We are in the middle of International Pride Month celebrations. Social media, corporate logos, entertainment platforms, advertisements and even cab service providers ensured to display the splash of Rainbow! Post the decriminalisation of section 377 in 2018 a sizable percentage of the Indian corporates entered the arena to include the LGBTQIA+ (Lesbian, Gay, Transgender, Queer, Intersex, Asexual, et al.) community in their diversity narratives.
Businesses who were skeptical earlier now wanted to tap the purchasing power of the LGBTQIA+ folks working mostly out of the metropolitan cities. Events were organised, sponsored by big multinationals to celebrate Pride month, which in turn became all jazz and fun. Every year in June we witness a sudden overflow of Pride merchandise, events, talks, seminars, discussions! Almost everyone turns into allies and engages in the Pride initiatives.
While we witness all the passionate dialogues in support of the community, are there any follow ups post those conversations? Does the LGBTQIA+ community continue to thrive in their respective organisations post the June drum roll?
Let us try to look into those aspects in the form of some questions.
- How many of the corporates in India who participate in the June celebrations have their employee benefits policy (insurance + medical) take into account the LGBTQIA+ community?
- Are there enough sensitization sessions/training on the LGBTQIA+ community?
- Do we make our peers aware of the usage of pronouns and why it is important?
- What about unconscious biases? Especially when we hail from Indian social systems.
Aren’t all of the above questions elements of the diversity, inclusion principle? And when corporates sign up to uphold the diversity factor as a DNA of the culture, shall we not first look intently at the basic aspects of diversity, inclusion and belonging? Many corporations jump into the Pride celebration bandwagon but how many of them have their LGBTQIA+ inclusive policy.
And with the exit of June and the rainbow fades away!
The reality is that not everyone is fortunate enough to have a supportive company. Especially if we talk about medium or small size corporations. In such places, the LGBTQIA+ folks continue their ordeal and are not only subject to judgements, but they cannot bring their true selves to the workplace. The apprehensions of getting judged, discriminated, and fear of getting isolated run deep in their minds. Outside the workplace, the folks anyways struggle and fight for their preferences and one more additional battle does tax the psyche.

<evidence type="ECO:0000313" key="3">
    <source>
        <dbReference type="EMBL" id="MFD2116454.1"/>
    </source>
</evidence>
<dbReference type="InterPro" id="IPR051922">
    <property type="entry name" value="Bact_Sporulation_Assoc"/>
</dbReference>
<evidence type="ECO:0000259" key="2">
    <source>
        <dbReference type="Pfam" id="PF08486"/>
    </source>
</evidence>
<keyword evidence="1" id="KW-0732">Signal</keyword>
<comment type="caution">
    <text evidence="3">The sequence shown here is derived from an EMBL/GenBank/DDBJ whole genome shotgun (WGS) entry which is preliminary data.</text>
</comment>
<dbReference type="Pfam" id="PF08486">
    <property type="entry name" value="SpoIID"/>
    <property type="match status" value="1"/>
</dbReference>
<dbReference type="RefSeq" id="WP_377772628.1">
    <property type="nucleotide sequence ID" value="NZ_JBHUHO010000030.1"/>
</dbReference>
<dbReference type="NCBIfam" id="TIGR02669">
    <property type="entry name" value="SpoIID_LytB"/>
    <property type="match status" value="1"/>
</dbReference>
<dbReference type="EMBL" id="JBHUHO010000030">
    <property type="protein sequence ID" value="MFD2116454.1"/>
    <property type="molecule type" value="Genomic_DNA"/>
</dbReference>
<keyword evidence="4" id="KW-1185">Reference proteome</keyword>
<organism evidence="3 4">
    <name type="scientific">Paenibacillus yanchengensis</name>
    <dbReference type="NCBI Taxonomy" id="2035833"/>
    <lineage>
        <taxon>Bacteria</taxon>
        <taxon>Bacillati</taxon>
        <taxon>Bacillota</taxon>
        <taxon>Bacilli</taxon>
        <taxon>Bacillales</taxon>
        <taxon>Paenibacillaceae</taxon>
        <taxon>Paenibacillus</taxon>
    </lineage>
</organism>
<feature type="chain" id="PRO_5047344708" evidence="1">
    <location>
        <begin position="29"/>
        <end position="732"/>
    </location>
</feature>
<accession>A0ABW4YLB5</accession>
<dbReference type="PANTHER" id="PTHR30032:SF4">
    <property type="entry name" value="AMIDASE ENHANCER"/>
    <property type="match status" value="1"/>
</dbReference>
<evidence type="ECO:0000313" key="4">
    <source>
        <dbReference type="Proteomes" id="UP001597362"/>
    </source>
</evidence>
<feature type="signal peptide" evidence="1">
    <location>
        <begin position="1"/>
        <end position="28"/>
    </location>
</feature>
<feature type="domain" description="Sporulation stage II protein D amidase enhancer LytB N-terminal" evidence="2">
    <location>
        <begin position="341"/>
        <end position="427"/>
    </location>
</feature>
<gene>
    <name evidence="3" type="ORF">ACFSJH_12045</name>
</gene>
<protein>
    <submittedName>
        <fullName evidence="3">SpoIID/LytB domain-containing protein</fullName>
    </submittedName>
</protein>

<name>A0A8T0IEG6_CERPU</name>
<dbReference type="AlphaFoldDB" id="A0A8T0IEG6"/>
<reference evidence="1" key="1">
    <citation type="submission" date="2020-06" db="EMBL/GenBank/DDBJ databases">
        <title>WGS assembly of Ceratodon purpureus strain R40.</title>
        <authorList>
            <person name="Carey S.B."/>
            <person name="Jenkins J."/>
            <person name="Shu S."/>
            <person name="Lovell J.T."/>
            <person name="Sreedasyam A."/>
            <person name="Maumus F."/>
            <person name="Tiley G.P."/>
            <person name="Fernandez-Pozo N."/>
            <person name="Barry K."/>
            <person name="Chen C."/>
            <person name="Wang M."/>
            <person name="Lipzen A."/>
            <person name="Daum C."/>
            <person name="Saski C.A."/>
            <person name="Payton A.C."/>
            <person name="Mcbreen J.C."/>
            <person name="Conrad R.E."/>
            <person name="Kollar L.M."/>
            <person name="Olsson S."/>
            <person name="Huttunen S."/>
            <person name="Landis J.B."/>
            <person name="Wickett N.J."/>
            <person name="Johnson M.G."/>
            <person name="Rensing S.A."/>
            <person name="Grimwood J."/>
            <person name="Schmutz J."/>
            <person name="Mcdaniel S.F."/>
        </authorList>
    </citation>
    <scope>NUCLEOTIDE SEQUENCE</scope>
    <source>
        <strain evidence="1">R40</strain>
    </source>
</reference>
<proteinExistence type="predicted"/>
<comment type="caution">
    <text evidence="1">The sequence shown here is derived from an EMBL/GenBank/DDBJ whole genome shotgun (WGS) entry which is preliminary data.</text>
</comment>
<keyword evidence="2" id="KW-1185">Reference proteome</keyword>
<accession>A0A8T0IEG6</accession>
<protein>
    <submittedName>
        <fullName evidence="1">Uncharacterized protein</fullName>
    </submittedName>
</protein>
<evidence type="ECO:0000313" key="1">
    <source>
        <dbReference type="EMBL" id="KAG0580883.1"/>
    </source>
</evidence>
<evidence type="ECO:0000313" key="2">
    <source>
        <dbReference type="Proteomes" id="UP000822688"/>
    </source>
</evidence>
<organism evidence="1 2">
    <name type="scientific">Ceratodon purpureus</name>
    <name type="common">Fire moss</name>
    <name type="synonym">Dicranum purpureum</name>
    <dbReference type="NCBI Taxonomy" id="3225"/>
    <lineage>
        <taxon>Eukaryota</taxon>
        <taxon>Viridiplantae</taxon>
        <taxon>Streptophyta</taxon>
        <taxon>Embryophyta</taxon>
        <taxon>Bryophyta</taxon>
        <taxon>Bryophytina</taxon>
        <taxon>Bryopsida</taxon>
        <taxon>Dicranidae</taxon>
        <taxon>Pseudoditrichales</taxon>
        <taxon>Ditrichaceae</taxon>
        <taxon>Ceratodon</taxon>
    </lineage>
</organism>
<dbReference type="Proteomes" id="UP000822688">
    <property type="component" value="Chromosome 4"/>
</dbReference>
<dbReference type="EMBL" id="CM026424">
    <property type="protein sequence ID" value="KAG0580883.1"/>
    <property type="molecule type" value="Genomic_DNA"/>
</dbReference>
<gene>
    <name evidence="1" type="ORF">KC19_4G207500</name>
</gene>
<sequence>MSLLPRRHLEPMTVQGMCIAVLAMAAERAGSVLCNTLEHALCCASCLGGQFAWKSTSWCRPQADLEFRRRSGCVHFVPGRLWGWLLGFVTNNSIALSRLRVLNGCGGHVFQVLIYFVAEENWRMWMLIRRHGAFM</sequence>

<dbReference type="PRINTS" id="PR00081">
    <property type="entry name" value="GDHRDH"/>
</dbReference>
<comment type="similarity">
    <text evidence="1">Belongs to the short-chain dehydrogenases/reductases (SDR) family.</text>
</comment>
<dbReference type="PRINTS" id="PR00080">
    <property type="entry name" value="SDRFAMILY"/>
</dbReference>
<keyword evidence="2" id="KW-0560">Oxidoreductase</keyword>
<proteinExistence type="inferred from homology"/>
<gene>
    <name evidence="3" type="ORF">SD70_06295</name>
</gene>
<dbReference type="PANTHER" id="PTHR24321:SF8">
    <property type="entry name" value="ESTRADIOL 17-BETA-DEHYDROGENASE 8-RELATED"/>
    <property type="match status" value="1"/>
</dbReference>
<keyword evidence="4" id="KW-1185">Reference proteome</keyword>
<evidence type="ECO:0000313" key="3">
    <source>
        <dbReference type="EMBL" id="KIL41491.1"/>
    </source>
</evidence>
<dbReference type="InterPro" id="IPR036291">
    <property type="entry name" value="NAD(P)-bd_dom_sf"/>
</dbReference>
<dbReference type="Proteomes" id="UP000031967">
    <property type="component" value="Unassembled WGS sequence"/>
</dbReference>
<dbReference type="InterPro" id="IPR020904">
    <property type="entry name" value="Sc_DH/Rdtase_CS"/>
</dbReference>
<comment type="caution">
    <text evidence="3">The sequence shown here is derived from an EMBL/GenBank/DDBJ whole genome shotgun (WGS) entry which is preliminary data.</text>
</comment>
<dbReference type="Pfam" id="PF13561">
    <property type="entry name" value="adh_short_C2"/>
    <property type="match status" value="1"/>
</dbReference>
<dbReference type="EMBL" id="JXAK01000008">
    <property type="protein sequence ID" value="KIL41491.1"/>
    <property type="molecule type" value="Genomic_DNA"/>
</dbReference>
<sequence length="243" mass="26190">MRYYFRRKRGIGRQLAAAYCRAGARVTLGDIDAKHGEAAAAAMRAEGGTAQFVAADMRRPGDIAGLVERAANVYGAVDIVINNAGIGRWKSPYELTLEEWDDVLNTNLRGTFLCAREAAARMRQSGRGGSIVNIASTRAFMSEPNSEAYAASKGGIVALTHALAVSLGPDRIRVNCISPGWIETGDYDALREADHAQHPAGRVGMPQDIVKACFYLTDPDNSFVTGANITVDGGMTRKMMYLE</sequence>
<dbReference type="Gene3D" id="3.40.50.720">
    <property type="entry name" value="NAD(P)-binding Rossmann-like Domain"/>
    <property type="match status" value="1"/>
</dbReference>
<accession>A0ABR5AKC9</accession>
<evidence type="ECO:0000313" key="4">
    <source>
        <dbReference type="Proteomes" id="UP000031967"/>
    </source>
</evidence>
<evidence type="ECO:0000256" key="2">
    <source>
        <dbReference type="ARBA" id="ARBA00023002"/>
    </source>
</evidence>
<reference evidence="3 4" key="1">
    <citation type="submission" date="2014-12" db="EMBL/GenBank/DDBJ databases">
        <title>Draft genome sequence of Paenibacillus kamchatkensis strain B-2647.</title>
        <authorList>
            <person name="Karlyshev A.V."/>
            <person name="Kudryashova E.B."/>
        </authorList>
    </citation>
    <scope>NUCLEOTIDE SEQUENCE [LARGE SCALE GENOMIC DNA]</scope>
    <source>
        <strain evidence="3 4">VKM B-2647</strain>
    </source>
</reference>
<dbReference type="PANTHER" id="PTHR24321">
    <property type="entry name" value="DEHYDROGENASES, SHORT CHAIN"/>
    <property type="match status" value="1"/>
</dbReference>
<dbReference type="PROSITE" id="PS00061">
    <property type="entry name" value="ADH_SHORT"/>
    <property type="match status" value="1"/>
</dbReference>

Borrowing the terms from our Six Sigma tools (used widely in all corporates) – we know the ROOT CAUSE of the problem but are we really working towards the IMPROVEMENTS and CONTROLS? Some of us are moving at a snail’s speed.
Let’s look into this a little deeper from the perspective of attracting a diverse workforce and how it may benefit the business. A diverse workforce onboards people from all walks of life– all backgrounds, genders, ages, races, religions, abilities and socioeconomic statuses. Thus, we witness the gradual transformation of the organisation offering diverse perspectives - more creativity and improved performance that results in increased productivity. With this, the firm becomes more global and its brand value goes up. Any corporation encouraging such culture becomes a sought after place to work. In the post pandemic scenario the hybrid work model has become a parameter for attracting and retaining employees. Hence the future workforce will surely measure any business on their culture and how well the system makes employees feel safe and secure.
In India, the popular rather accepted connotation of diversity is hiring women candidates and most of the statistics revolve around that. But the times are changing, and business analysts would like to measure a company on the LGBTQIA+ policy, and the hiring of LGBTQIA+ folks along with other categories. A truly inclusive culture can foster when awareness on the existence of diverse communities is perceptible at the very entry point of the organisation, and where the prospective employees or candidates interact with the representatives. Initiatives in removing biases, prejudices and preconceived notions must be the focus area.
These will work as a catalyst in retaining the talent pool from the LGBTQIA+ community and attracting more people. We do work for the moola, but it is not the only factor. Employees leave a company not just for financial reasons but also if the ecosystem does not allow them to thrive.
Hence, merely introducing policies or benefits for the LGBTQIA+ employees will surely be not enough – establishing mechanisms or systems which continuously keep a check on the biases and prejudices will ensure that employees feel belonged. The company, rather the C-suite community should become the champions to drive this effort of making the business diverse and inclusive. As the saying goes “When everyone is included, everyone wins."